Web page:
Faculty from three GEP projects were represented (i.e., F Element, Pathways, and Parasitoid Wasps), and undergraduate students had the opportunity to share results and lessons learned from their GEP annotation projects conducted through GEP Course-based Undergraduate Research Experiences (CUREs). Emily Oh, a student reconciler at Washington University in St. Louis, joined us to give a virtual talk about the “Next Steps in Gene Annotation.” There were afternoon sessions where students and faculty reviewed GEP curriculum, and then research talks by faculty. The event then retired to Bryan Park to bond over BBQ and lawn games. A Sunday morning hike at Belle Isle with faculty and friends helped further build the community; most of whom were meeting for the first time in person! This couldn’t have been done without a great group of motivated students and faculty brought together by the common cause of the GEP!!!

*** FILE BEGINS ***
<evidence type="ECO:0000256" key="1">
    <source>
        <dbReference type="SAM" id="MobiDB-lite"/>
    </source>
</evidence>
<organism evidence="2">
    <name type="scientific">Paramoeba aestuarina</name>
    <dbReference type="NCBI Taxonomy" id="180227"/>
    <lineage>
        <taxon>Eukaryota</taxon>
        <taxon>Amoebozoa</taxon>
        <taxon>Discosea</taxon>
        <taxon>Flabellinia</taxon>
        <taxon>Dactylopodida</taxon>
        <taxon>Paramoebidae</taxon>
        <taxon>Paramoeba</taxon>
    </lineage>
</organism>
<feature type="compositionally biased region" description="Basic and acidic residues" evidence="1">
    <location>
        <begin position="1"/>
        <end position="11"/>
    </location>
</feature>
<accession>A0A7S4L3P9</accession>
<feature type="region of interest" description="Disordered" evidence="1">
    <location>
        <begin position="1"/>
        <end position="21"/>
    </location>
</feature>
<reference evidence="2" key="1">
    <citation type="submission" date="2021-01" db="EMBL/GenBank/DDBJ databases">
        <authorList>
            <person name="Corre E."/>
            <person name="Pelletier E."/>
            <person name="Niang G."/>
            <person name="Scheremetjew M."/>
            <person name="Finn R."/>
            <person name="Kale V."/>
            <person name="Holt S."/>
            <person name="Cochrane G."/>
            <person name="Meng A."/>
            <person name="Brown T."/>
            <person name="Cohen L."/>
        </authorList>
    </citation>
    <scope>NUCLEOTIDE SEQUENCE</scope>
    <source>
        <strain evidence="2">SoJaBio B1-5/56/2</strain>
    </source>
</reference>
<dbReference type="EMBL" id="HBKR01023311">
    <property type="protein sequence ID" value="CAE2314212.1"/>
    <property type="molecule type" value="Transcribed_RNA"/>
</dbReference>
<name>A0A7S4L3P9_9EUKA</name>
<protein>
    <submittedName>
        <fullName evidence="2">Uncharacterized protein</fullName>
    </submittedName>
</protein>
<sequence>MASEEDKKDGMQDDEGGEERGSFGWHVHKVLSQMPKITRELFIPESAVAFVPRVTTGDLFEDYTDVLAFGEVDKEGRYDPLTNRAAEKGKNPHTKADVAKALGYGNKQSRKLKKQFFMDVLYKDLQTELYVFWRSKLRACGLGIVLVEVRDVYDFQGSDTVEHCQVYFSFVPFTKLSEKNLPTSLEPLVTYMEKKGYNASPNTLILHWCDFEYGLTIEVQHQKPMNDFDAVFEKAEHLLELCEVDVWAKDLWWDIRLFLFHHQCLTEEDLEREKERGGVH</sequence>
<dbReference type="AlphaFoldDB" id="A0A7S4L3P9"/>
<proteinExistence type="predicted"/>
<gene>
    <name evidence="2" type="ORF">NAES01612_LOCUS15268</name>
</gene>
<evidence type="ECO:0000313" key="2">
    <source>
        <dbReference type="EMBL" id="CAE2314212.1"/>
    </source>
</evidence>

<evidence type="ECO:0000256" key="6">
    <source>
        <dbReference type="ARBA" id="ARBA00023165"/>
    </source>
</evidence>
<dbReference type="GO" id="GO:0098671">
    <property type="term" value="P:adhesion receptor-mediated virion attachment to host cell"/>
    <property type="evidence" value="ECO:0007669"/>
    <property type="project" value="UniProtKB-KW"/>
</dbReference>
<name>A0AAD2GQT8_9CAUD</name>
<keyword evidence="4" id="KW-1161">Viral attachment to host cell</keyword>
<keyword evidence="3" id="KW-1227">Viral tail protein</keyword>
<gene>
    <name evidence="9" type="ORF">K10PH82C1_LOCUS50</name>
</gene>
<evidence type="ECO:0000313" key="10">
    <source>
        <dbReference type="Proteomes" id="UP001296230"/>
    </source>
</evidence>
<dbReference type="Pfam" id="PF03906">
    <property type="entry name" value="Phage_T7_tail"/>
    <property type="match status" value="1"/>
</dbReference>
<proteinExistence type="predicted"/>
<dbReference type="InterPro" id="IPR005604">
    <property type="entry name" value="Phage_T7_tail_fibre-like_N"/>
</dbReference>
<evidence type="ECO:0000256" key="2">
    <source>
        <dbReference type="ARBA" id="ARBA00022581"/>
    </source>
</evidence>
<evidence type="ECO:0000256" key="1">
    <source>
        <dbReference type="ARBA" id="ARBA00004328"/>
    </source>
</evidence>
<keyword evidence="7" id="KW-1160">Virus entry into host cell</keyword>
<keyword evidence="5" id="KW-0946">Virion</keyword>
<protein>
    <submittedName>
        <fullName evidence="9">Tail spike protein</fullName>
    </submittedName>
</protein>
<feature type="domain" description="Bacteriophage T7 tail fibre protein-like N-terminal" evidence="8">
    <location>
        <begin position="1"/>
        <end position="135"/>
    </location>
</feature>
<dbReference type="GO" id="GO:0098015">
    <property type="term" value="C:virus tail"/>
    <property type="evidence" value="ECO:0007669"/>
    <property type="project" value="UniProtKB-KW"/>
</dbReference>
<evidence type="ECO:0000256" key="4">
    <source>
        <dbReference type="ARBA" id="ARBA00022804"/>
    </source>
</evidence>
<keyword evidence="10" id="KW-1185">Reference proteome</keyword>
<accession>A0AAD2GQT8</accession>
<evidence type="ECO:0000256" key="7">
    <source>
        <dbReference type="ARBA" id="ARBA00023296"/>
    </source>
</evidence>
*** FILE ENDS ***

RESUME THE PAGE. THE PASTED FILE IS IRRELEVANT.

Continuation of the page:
General organization was good, with a morning session that included student talks preceded by a short faculty intro of the different projects. After lunch, there was a working group to examine the curriculum, and then the event concluded with short faculty research talks about other work that might not be GEP related. The morning session worked particularly well. For this, 3 GEP projects were represented by faculty, so it was great to hear about them, and the student experiences. This session was capped off by a virtual talk about next steps in annotation from Emily Oh. She’s an undergrad who has worked on F-element reconciliation, and showed some specific data related to repeat elements. Ending with this talk provided a great perspective to understand what happens to submitted projects after they leave our hands.